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Customization

In this chapter, you will see two ways of customizing eZ Platform: command line scripts (for import scripts, for instance), and custom controllers.

Symfony bundle

In order to test and use public API code, you will need to build a custom bundle. Bundles are Symfony's extensions, and are therefore also used to extend eZ Platform. Symfony provides code generation tools that will let you create your own bundle and get started in a few minutes.

In this chapter, you will see how to create a custom bundle, and implement both a command line script and a custom route with its own controller action and view. All shell commands assume that you use some Linux shell, but those commands would of course also work on Windows systems.

Generating a new bundle

First, change the directory to your eZ Platform root.

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$ cd /path/to/ezplatform

Then use the bin/console application with the generate:bundle command to start the bundle generation wizard.

Tip

The generate:bundle command is only available in Symfony dev environment.

Follow the instructions provided by the wizard. Your objective is to create a bundle named EzSystems/Bundles/CookBookBundle, located in the src directory.

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$ php bin/console generate:bundle

The wizard will first ask about your bundle's namespace. Each bundle's namespace should feature a vendor name (for example: EzSystems), optionally followed by a sub-namespace (for example: Bundle), and end with the actual bundle's name, suffixed with bundle: CookbookBundle.

Bundle namespace

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Your application code must be written in bundles. This command helps you generate them easily.

Each bundle is hosted under a namespace (like Acme/Bundle/BlogBundle).

The namespace should begin with a "vendor" name like your company name, your project name, or your client name, followed by one or more optional category sub-namespaces, and it should end with the bundle name itself (which must have Bundle as a suffix).

See http://symfony.com/doc/current/cookbook/bundles/best_practices.html#index-1 for more details on bundle naming conventions.

Use / instead of \ for the namespace delimiter to avoid any problem.

Bundle namespace: EzSystems/CookbookBundle

You will then be asked about the Bundle's name, used to reference your bundle in your code. You can go with the default, EzSystemsCookbookBundle. Just hit Enter to accept the default.

Bundle name

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In your code, a bundle is often referenced by its name. It can be the concatenation of all namespace parts but it's really up to you to come up with a unique name (a good practice is to start with the vendor name).

Based on the namespace, we suggest EzSystemsCookbookBundle.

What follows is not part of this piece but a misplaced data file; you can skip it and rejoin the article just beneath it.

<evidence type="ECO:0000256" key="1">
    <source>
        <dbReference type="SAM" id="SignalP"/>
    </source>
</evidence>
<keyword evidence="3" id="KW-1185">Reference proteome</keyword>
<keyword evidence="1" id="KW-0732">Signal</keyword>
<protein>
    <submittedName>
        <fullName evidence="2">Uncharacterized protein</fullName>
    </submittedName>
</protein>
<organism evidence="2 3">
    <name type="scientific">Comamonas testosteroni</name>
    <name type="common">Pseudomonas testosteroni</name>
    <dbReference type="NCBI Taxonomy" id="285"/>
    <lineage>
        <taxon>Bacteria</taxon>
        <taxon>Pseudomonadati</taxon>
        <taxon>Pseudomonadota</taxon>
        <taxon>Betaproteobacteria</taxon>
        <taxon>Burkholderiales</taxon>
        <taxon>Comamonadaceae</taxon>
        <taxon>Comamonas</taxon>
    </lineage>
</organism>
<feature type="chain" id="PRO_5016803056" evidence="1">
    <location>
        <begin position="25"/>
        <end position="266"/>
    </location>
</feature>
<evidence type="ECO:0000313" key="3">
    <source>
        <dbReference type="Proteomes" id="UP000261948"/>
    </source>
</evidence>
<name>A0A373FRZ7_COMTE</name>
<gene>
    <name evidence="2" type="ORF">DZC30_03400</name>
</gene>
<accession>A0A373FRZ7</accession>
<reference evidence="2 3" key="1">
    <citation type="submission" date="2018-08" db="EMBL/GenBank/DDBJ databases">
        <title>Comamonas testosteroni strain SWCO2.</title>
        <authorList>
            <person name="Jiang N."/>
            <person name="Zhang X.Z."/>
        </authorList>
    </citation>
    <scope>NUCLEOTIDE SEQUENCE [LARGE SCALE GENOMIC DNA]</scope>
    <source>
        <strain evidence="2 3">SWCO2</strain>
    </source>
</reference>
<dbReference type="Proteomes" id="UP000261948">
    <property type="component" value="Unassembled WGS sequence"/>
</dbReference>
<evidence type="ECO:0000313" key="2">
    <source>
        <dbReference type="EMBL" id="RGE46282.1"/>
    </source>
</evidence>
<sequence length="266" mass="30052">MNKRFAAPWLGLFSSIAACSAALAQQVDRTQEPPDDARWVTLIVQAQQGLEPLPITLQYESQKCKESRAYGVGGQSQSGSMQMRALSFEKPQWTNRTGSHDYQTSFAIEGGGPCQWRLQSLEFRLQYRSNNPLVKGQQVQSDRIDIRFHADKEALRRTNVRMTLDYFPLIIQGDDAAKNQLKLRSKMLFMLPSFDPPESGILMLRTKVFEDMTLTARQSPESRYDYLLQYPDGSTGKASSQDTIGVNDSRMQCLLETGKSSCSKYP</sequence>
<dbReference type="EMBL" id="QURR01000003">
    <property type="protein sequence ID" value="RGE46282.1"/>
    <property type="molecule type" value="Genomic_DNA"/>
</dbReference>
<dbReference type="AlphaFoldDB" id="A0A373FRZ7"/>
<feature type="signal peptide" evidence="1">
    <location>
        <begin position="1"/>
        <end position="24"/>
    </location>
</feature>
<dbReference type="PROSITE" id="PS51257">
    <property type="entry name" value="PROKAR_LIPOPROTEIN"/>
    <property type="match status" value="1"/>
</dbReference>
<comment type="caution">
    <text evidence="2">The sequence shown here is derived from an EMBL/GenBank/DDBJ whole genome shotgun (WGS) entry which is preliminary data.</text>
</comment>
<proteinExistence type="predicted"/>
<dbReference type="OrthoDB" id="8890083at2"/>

Bundle name [EzSystemsCookbookBundle]:

The next question is your bundle's location. By default, the script offers to place it in the src folder. This is perfectly acceptable unless you have a good reason to place it somewhere else. Just hit Enter to accept the default.

Bundle directory

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The bundle can be generated anywhere. The suggested default directory uses the standard conventions.


Target directory [/path/to/ezpublish5/src]:

Next, you need to choose the generated configuration's format, out of YAML, XML, PHP or annotations. In eZ Platform yaml is mostly in use, and you will use it in this cookbook. Enter 'yml', and hit Enter.

Configuration format

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Determine the format to use for the generated configuration.                                                                                                                        

Configuration format (yml, xml, php, or annotation) [annotation]: yml

The last choice is to generate code snippets demonstrating the Symfony directory structure. If you're learning Symfony, it is a good idea to accept, as it will create a controller, yaml files, etc.

Generate snippets and directory structure

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To help you get started faster, the command can generate some code snippets for you.

Do you want to generate the whole directory structure [no]? yes

The generator will then summarize the previous choices, and ask for confirmation. Hit Enter to confirm.

Summary and confirmation

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You are going to generate a "EzSystems\Bundle\CookbookBundle\EzSystemsCookbookBundle" bundle in "/path/to/ezpublish5/src/" using the "yml" format.

Do you confirm generation [yes]? yes

The wizard will generate the bundle, check autoloading, and ask about the activation of your bundle. Hit Enter in the answer to both questions to have your bundle automatically added to your kernel (app/AppKernel.php) and routes from your bundle added to the existing routes (app/config/routing.yml).

Activation and generation

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  Bundle generation

Generating the bundle code: OK
Checking that the bundle is autoloaded: OK
Confirm automatic update of your Kernel [yes]?
Enabling the bundle inside the Kernel: OK
Confirm automatic update of the Routing [yes]?
Importing the bundle routing resource: OK

  You can now start using the generated code!
 

Your bundle should be generated and activated. Let's see how you can interact with the public API by creating a command line script, and a custom controller route and action.

Creating a command line script in your bundle

The framework and its bundles ship with a few scripts. They are all started using php bin/console <command>. You can get the complete list of existing command line scripts by executing php bin/console list from the eZ Platform root.

In this chapter, you will create a new command, identified as ezplatform:cookbook:hello, that takes an optional name argument, and greets that name. To do so, you need one thing: a class with a name ending with "Command" that extends Symfony\Component\Console\Command\Command. Note that in your case, you use ContainerAwareCommand instead of Command, since you need the dependency injection container to interact with the public API. In your bundle's directory (src/EzSystems/CookbookBundle), create a new directory named Command, and in this directory, a new file named HelloCommand.php.